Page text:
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The so-called “grandmother scam” has snared so many victims that the U.S. Senate Special Committee on Aging held a brief hearingon yesterday (July 16) in an attempt to find some solution to the problem – including, perhaps, increased cooperation and awareness from phone companies and various retailers.

The Grandma scam is actually a type of “imposter scam” -- the thief contacts the victim pretending to be a friend or relative in distress which can only be alleviated if the victim sends or wires money, usually in some untraceable form. Many of the victims or would-be victims are elderly people fooled into thinking the scammer is actually a beloved grandchild.

An 81-year-old Cincinnati resident named Roger W. (his full name is being withheld for fear additional con artists will seek him out) told the Senate committee his story, which is sadly typical: last December, Roger got a call from a scammer claiming to be his grandson.

Supposedly, the grandson had been arrested for speeding and drug possession, and needed bail money. Roger and his wife eventually bought and sent $7,000 worth of prepaid (and untraceable) money cards before finally speaking to their actual grandson on the phone and learning he was fine – no speeding tickets, no police encounters at all and certainly no calling his grandparents to request thousands of dollars for bail.

What to do

Realistically speaking, what can anybody do to prevent such crimes? Of course, would-be scam victims (read: pretty much everybody, these days) need to be on guard, protect themselves, know the signs of a scam – but the sad truth is: there will always be people who fall for such cons no matter how many warnings they hear.

What's worse is that, while grandmother scams are distressingly common, catching and prosecuting the scammers remains distressingly rare. The FBI's Criminal Investigative Division assistant director, Joseph Campbell, told the Senate subcommittee that in the past three years, he could only think of one federal prosecution of a grandmother scammer.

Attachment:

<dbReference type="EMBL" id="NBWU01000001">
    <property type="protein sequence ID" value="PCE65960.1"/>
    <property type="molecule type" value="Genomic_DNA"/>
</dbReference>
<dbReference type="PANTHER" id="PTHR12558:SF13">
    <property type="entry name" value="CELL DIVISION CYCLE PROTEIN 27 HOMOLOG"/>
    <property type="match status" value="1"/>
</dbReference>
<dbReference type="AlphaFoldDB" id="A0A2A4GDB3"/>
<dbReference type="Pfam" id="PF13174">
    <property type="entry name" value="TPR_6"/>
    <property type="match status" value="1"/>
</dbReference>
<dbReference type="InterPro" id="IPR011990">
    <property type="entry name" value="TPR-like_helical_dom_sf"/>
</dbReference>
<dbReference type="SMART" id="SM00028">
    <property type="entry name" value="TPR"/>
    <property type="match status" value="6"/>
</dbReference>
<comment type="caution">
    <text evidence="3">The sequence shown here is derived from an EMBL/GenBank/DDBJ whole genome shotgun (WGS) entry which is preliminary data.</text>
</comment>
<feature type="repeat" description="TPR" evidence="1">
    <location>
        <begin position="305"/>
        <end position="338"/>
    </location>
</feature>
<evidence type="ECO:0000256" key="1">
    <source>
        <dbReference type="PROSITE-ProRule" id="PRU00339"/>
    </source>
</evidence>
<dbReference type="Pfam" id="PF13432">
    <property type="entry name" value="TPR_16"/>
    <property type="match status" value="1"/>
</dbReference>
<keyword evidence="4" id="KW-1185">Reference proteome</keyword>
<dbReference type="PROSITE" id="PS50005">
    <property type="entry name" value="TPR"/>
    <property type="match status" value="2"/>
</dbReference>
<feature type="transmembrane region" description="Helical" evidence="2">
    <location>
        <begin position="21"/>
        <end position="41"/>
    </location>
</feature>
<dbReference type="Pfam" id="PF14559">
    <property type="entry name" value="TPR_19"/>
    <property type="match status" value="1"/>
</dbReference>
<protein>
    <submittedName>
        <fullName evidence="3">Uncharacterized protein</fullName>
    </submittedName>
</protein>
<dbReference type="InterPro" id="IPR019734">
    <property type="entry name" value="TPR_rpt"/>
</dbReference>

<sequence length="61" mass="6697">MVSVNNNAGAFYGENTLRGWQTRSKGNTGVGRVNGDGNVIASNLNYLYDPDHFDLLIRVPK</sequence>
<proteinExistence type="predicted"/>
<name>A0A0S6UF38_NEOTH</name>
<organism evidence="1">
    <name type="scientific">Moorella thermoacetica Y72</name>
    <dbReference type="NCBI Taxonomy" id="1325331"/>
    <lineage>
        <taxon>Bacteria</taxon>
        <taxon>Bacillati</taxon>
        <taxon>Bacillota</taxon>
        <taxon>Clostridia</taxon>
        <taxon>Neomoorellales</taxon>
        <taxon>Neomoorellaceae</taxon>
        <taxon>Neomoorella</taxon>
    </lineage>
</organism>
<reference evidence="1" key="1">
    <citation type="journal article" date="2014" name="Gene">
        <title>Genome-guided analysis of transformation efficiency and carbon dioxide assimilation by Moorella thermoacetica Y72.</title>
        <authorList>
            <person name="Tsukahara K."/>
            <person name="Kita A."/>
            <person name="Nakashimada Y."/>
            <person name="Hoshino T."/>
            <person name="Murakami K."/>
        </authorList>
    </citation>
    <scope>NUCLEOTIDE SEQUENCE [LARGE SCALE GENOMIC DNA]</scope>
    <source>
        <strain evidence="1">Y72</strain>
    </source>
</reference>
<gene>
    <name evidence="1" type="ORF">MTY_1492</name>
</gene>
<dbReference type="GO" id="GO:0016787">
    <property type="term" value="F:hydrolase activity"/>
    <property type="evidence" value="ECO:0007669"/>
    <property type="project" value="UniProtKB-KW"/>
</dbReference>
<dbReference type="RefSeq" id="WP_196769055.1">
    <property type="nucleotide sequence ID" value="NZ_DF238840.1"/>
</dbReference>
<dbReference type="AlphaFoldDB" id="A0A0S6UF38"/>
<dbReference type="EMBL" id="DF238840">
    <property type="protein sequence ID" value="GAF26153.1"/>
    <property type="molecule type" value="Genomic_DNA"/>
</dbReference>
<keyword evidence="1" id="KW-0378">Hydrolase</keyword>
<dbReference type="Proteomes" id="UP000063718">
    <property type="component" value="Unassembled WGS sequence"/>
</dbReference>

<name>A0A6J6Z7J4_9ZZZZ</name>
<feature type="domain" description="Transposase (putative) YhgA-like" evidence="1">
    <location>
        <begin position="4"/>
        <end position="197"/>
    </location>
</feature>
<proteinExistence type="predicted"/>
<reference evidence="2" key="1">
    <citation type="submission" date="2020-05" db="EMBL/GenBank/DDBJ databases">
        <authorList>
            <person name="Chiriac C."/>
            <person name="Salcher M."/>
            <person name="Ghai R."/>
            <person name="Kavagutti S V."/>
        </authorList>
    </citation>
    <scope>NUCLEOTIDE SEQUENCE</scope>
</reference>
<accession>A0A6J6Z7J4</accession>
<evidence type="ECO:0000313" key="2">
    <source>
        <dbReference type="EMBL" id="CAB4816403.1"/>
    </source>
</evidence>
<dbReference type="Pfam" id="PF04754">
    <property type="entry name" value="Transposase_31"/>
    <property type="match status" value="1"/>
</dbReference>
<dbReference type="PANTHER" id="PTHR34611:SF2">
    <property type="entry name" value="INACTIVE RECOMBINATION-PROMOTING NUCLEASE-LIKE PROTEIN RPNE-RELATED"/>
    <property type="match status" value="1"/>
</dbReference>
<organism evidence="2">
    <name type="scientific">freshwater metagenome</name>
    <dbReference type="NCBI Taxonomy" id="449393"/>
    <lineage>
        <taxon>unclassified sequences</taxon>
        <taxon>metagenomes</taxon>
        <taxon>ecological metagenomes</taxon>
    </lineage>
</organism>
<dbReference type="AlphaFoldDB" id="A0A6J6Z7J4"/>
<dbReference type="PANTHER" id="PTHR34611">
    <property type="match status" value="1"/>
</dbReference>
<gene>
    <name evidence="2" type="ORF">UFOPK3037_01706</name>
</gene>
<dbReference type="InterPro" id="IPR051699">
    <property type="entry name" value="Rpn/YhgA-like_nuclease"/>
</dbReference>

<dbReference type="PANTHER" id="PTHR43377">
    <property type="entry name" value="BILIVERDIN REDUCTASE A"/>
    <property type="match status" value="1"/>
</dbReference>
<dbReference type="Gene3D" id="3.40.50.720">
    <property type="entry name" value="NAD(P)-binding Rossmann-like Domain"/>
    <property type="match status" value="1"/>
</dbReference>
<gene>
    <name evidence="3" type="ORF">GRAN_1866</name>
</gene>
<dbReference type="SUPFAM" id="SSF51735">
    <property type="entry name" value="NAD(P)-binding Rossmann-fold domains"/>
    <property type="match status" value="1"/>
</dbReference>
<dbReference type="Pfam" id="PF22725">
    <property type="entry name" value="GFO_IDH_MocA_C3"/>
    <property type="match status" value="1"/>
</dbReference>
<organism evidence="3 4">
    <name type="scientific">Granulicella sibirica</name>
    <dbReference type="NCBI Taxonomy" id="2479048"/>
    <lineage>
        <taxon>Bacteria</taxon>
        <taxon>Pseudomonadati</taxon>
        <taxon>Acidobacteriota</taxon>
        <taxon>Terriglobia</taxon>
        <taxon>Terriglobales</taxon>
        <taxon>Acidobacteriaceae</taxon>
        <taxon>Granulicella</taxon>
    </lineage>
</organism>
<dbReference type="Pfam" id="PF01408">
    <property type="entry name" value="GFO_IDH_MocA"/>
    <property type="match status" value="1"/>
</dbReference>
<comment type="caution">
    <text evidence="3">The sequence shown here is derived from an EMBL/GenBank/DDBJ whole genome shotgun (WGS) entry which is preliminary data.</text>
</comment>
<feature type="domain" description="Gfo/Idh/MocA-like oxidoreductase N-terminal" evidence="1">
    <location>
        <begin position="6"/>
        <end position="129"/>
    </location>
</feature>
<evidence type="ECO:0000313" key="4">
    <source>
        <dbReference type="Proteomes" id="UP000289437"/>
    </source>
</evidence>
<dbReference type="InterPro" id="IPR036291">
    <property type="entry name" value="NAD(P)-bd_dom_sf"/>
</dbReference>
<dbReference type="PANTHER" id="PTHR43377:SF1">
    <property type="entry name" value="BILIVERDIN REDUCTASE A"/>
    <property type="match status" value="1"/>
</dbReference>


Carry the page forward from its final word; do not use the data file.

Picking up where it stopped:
Could retailers who sell prepaid money cards help keep scams in check? It already happens, sometimes. Take this incident from last week, for example (which was not mentioned before the Senate committee):

On July 10, a CVS clerk in South Windsor, Connecticut, saved an elderly couple from falling victim to the grandmother scam. They had received a call from someone claiming to be a police officer in nearby Springfield, Massachusetts, requesting prepaid money cards to bail out their just-arrested grandson. So they went to CVS intending to buy the cards, where the clerk warned them about grandmother scams.

Only then did they call Springfield police, who confirmed that no, they did not have the grandson in custody. So the couple then informed police in South Windsor, who issued the same public warning every police department does in such situations: if you ever get a call like this, call the actual police department to verify the information before handing over any money.

No money orders

Also important -- never use prepaid money orders, wire transfers or other untraceable transactions to pay for any supposed legal bill or fine; when real cops, tax collectors or any other authorities collect money as part of some actual government action, they don't mind leaving a traceable paper trail.

The Senate committee did raise the issue of wire transfers and their popularity among scammers. Committee Chairman Sen. Bill Nelson of Florida threatened to subpoena Money Gram and Western Union, to force the companies to testify about whatever they are doing (or not doing) to stop the problem.

The July 16 hearing was short, lasting less than an hour before the senators involved had to leave for a vote. Presumably the committee will hold future hearings on the issue, and might even subpoena some wire-transfer companies to demand testimony about it. For now, though, it's up to consumers to protect themselves.

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